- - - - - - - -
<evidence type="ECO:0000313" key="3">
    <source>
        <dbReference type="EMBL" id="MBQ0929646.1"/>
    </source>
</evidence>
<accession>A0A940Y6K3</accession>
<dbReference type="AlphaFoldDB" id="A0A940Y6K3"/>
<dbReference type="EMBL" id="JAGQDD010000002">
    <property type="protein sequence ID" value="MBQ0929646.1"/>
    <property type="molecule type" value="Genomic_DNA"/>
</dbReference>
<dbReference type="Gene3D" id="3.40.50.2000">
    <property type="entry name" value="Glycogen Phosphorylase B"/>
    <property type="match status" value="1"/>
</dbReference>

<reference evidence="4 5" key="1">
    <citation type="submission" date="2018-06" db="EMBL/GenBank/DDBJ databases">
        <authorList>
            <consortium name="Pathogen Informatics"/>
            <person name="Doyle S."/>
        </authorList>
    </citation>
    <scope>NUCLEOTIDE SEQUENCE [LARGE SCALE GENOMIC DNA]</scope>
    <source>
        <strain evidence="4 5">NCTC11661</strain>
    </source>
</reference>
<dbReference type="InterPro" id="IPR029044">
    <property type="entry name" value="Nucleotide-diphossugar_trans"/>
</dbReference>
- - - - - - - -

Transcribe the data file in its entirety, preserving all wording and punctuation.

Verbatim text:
<evidence type="ECO:0000313" key="3">
    <source>
        <dbReference type="EMBL" id="MBQ0929646.1"/>
    </source>
</evidence>
<accession>A0A940Y6K3</accession>
<dbReference type="AlphaFoldDB" id="A0A940Y6K3"/>
<dbReference type="EMBL" id="JAGQDD010000002">
    <property type="protein sequence ID" value="MBQ0929646.1"/>
    <property type="molecule type" value="Genomic_DNA"/>
</dbReference>
<dbReference type="Gene3D" id="3.40.50.2000">
    <property type="entry name" value="Glycogen Phosphorylase B"/>
    <property type="match status" value="1"/>
</dbReference>

<reference evidence="4 5" key="1">
    <citation type="submission" date="2018-06" db="EMBL/GenBank/DDBJ databases">
        <authorList>
            <consortium name="Pathogen Informatics"/>
            <person name="Doyle S."/>
        </authorList>
    </citation>
    <scope>NUCLEOTIDE SEQUENCE [LARGE SCALE GENOMIC DNA]</scope>
    <source>
        <strain evidence="4 5">NCTC11661</strain>
    </source>
</reference>
<dbReference type="InterPro" id="IPR029044">
    <property type="entry name" value="Nucleotide-diphossugar_trans"/>
</dbReference>